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im not sure if you can get the "crisp" green with the lighting you have. majority of the low lights plants are not "crisp" green. Java fern is not that dark green, but anubias are. Crypts are medium green. i've seen the eclipse tanks. they aren't really bright, so don't expect too much. im sure you can grow the low light plants pretty decent and make it look good with good aquascaping. :D
 

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I also just bought an Eclipse 6 and am concerned about the default light bulb. I just purchased a Hagen CO2 system and some fertilizer tabs for aquatic plants (can't remember the brand right now as I'm typing this at work) and plan to use Seachem's Flourite substrate.

My question is, since I am going to use CO2 and a substrate designed for plants is the default bulb adequate for plant growth? Or is it so low-level in output will the plants be doomed? Are there any plants I could get that are hardy and could survive (maybe even grow a bit) the conditions I describe (good substrate + CO2 plus low-light levels)?

If not, is there anyone who can tell me exactly what and where I can purchase a good high-output bulb that will fit in the Eclipse 6 hood fixture? Or maybe I could tape or glue aluminum foil near the default bulb to help reflect more light into the water?
 

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I setup an Eclipse 3 Nano Reef, and Have seen Eclipse 6 Nano reefs. Go to Hellolights.com and get the 13 dollar 13 watt pc kits. On the eclipse 6 planted and reef tanks I have seen 4 kits fit (2 on a planted should be fine) and I have 2 on Eclipse 3. I myself have also plugged in a standard 15 watt fixture to place over a 1.5 gal Eclipse Explorer tank.

Ray
 

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Thanks Ray

Do you think a 15w bulb might fit in the Eclipse 6 fixture? I'm willing to spend a little bit more on a bulb to get better light to the plants as long as it doesn't require me to become the next Bob Villa.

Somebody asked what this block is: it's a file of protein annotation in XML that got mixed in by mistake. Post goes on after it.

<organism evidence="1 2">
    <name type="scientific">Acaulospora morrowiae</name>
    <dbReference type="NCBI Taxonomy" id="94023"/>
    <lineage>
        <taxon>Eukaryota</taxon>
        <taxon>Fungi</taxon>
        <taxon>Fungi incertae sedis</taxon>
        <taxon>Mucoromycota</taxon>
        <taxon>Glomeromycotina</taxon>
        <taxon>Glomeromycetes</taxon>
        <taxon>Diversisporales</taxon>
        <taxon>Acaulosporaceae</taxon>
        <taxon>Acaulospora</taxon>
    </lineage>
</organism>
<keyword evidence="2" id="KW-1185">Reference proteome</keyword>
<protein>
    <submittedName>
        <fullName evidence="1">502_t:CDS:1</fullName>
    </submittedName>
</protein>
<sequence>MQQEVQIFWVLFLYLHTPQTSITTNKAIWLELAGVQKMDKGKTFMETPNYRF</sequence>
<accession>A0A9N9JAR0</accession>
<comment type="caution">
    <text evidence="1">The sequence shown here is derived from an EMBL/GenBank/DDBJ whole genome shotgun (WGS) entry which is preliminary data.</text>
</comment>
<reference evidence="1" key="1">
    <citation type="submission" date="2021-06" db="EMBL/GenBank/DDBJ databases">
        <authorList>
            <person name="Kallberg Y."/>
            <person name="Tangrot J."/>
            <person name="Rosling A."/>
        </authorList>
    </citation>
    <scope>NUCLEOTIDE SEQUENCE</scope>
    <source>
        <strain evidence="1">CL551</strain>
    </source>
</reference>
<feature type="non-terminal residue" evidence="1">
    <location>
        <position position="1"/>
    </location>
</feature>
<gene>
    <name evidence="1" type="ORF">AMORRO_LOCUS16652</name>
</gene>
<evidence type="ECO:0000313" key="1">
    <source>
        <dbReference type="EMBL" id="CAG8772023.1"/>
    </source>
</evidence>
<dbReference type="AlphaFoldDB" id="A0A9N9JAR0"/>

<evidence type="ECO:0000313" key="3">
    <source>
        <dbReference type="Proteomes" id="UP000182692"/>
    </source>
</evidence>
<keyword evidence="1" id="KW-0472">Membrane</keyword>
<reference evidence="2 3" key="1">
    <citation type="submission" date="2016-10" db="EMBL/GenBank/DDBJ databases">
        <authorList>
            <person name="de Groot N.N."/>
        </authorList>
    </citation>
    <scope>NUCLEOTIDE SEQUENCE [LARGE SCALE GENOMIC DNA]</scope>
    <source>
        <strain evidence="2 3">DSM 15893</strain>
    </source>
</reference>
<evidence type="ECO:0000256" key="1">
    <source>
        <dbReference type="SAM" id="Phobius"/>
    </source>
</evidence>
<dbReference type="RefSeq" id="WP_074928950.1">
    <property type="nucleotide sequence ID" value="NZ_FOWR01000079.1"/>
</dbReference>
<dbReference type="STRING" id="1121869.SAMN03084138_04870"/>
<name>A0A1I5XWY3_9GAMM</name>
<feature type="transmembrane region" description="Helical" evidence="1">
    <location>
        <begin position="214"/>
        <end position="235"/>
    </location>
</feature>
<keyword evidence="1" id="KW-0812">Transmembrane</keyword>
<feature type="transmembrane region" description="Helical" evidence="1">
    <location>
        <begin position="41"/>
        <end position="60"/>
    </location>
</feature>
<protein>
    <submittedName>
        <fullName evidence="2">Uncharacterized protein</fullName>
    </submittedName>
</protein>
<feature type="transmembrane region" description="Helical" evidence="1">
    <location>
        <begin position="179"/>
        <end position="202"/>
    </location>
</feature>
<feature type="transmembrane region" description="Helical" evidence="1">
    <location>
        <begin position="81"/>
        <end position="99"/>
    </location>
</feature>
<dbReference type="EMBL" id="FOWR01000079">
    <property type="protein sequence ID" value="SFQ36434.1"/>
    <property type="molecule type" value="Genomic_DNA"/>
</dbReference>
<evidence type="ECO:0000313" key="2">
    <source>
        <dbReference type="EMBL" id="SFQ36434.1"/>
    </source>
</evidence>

That's mainly because I have no clue as to how to retro fit an Eclipse 6 hood for a compact flourescent and my boyfriend said since it was my project it'd be my problem to solve. *sigh*
 

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Hamsterdance,

Sorry, the 15 watt fixture that I put on the 1.5 gal tank is the 15 watt incandescent fixture and not PC. The upgrade that I know of the PC lights are 27 watts from 13 watts. But I think space wise, two 13 watts will fit better since the 27 watt pc bulbs are 4 bulbs across and the 13 watts are 2 bulbs across but if you do what I did and mount them Head to Toe, the actual area you need is smaller.

Ray
 

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Not sure. I have bought the AH supplys kits for the 55 watt kits, however I have found that Hellolights.com tend to have the smaller nano kits. Call them and ask for Scott. He helped me mount the kit but basically I used marine goop (That is the name in the hardware store) to blue the Endcap and reflector into my hood. Then I took the ballast and mounted the ballast with small screwss to the back of the hood. Lastly, I am using a radioshack microfan to control temperature on the Eclipse 3. I have also seen where some people prefer building a "Ballast" Box seperate to control lighting. I guess I can see building one with a toggle switch.